Coaching Motivation

Dorothy Rich, author of Megaskills shares activities that help children gain the sense of discipline it takes to stay motivated, to work against discouragement, and to face competition and challenge. Below are her activities from her book Megaskills to coach motivation and beat boredom.

These activities will help children (and adults) see the world with new eyes.

While children are young, start to share and discover the joy and mystery of the world: a walk as it is turning dark, a stroll through light rain. Talk together about what you are sensing and feeling. Use a magnifying glass to look closely at those small objects that fascinate small children. Listen to the wind and the birds. Smell the rain and the burning wood in the fireplace. Observation and use of the senses are crucial to a scientist and to a poet.

Most of the time we shop at breakneck speed with kids being dragged along. Try a walk with no other purpose than to show your children some of what goes on backstage at the local stores. Go into the florist’s and watch the making of corsages. And go “backstairs” in the supermarket, if permitted. That’s where the supplies are kept and where the meat is cut…where the action that makes the market look good takes place.

There is a lot to be seen and learned while watching the workers at a construction site, at an airport or train station, or at your own corner. Look, listen, and talk about what you see. How many different jobs do you see being done? Do you see workers using tools? What kinds? Are others reading plans and blueprints? What do they say to each other? How are they dressed? Do they seem to get along? Who is the boos? How can you tell? As children watch others working, they become familiar with what jobs are like and what they might like to do when they grow up.
Some of the happiest moments, and the most motivating ones, are the ones in which parent [caregiver] and child sit together and talk about what they see together as the world goes by.

GETTING AROUND (Ages 8 to 12)
Learning to get around without a car can be a valuable lesson. Gather bus route maps and schedules to a place around town. These are usually available by calling the local transportation company. Let children use the schedules to figure out what transportation is available, how much time it will take, and how much it will cost. Destinations might be a library downtown or a movie theater or a park. Once the most economical and fastest methods are identified, put the youngsters to the test. Let them take the trip, if possible, by themselves, or with the whole family. One of the fastest ways to have youngsters appreciate the service of the family car is to let them take public transportation.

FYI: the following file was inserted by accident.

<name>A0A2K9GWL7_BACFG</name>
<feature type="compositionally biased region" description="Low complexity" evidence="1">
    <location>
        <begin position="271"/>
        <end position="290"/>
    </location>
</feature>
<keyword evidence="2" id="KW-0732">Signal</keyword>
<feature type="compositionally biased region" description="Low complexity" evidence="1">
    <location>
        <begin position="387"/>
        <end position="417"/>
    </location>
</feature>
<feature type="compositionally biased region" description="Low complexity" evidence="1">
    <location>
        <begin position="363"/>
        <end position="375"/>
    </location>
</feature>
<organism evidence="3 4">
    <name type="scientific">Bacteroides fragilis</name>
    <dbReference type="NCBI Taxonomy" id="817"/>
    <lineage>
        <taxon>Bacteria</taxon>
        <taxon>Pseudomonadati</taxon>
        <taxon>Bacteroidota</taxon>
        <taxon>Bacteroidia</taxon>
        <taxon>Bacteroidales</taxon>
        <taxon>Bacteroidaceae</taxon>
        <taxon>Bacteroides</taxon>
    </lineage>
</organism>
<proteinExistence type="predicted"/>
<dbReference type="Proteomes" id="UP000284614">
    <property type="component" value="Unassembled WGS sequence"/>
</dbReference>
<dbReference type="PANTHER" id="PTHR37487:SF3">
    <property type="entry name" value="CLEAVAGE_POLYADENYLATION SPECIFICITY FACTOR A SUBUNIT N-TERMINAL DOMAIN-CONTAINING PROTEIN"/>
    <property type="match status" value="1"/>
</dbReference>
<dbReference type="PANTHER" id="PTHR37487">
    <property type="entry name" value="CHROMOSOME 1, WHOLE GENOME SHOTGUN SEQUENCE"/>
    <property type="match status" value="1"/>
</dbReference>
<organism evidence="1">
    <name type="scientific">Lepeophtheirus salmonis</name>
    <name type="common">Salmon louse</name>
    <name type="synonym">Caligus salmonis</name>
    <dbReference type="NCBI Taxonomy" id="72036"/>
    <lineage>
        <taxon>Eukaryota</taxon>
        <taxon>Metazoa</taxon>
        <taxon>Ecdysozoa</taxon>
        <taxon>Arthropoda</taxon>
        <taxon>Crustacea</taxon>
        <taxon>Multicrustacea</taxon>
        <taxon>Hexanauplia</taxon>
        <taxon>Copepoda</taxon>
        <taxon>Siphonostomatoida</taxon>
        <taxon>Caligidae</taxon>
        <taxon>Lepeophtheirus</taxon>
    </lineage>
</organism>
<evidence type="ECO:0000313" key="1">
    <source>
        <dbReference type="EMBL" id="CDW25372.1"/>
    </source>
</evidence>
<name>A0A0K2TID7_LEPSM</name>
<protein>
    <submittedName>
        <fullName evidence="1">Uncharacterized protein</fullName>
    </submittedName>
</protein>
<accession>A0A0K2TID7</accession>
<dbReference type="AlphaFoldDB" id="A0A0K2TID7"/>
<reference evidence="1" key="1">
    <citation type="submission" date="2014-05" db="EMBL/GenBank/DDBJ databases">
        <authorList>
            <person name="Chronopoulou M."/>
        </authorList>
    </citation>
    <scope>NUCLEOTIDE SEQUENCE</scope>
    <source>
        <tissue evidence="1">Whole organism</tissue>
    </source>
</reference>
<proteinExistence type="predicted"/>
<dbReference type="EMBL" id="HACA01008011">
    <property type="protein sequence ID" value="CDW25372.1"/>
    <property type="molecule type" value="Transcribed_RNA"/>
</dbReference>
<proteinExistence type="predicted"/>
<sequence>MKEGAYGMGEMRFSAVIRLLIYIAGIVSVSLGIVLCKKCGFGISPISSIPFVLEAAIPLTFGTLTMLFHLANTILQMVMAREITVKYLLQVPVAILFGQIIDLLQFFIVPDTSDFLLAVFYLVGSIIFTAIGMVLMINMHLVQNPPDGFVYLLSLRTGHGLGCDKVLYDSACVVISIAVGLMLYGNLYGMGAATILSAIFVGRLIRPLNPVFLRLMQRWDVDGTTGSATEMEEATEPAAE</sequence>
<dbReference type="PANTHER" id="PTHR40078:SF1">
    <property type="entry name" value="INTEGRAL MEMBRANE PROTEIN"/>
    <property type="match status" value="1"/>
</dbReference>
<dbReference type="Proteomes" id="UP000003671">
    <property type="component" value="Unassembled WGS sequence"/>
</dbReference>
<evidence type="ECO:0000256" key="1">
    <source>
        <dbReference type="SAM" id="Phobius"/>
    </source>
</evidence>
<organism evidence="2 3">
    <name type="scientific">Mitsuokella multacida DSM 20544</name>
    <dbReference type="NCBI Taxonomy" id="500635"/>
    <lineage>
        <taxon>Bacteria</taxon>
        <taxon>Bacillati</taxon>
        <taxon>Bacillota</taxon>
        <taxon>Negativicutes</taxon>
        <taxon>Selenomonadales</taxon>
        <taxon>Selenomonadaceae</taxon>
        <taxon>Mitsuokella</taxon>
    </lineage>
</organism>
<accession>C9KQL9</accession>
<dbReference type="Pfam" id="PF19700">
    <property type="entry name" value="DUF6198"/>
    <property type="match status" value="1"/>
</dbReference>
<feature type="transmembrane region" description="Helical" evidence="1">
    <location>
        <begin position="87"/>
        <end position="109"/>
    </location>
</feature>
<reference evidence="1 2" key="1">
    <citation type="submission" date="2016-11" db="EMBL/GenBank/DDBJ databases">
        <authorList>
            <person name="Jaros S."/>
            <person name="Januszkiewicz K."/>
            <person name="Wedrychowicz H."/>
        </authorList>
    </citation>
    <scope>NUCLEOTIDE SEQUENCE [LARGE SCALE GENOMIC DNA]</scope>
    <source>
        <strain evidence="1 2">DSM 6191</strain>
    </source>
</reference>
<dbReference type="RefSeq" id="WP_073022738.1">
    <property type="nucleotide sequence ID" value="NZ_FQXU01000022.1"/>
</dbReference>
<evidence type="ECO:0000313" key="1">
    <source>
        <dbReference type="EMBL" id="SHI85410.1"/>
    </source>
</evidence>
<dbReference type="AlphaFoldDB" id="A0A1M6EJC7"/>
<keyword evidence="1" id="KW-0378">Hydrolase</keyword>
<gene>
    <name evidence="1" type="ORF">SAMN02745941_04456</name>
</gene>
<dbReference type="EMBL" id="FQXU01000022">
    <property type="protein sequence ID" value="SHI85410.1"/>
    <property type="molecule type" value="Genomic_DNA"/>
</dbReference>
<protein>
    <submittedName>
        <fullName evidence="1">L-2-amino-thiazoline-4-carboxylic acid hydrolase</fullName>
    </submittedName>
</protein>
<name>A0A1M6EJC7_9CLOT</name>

Visit foreign restaurants and stores in your community. You do not have to buy a fancy meal or an expensive souvenir. Just give children time to browse, have dessert, and perhaps buy a postcard. If you visit a large city like New York or San Francisco, be sure to visit neighborhoods like Chinatown or Little Italy. Even just visiting a Spanish grocery or an old-style delicatessen is educational.
All of these activities have provided a platter of experiences, a smorgasbord to delight and excite the eye and the palate.
Next (tomorrow) is the time to move children from seeing to doing.


  1. This brings up the point that everything we do (even the most normal, everyday things) are teaching and motivating kids. We need to be sure to include everything in a daily log showing how even a walk around the block can be educational.

  2. Good ideas again. REally, attitude is everything. Parents should really remember not to nag their nannies or because you want happy and healthy nannies that motivate children. It's easy to motivate children and be excited if you aren't overworked and over tired.

Leave a Reply

Fill in your details below or click an icon to log in: Logo

You are commenting using your account. Log Out /  Change )

Twitter picture

You are commenting using your Twitter account. Log Out /  Change )

Facebook photo

You are commenting using your Facebook account. Log Out /  Change )

Connecting to %s

This site uses Akismet to reduce spam. Learn how your comment data is processed.

%d bloggers like this: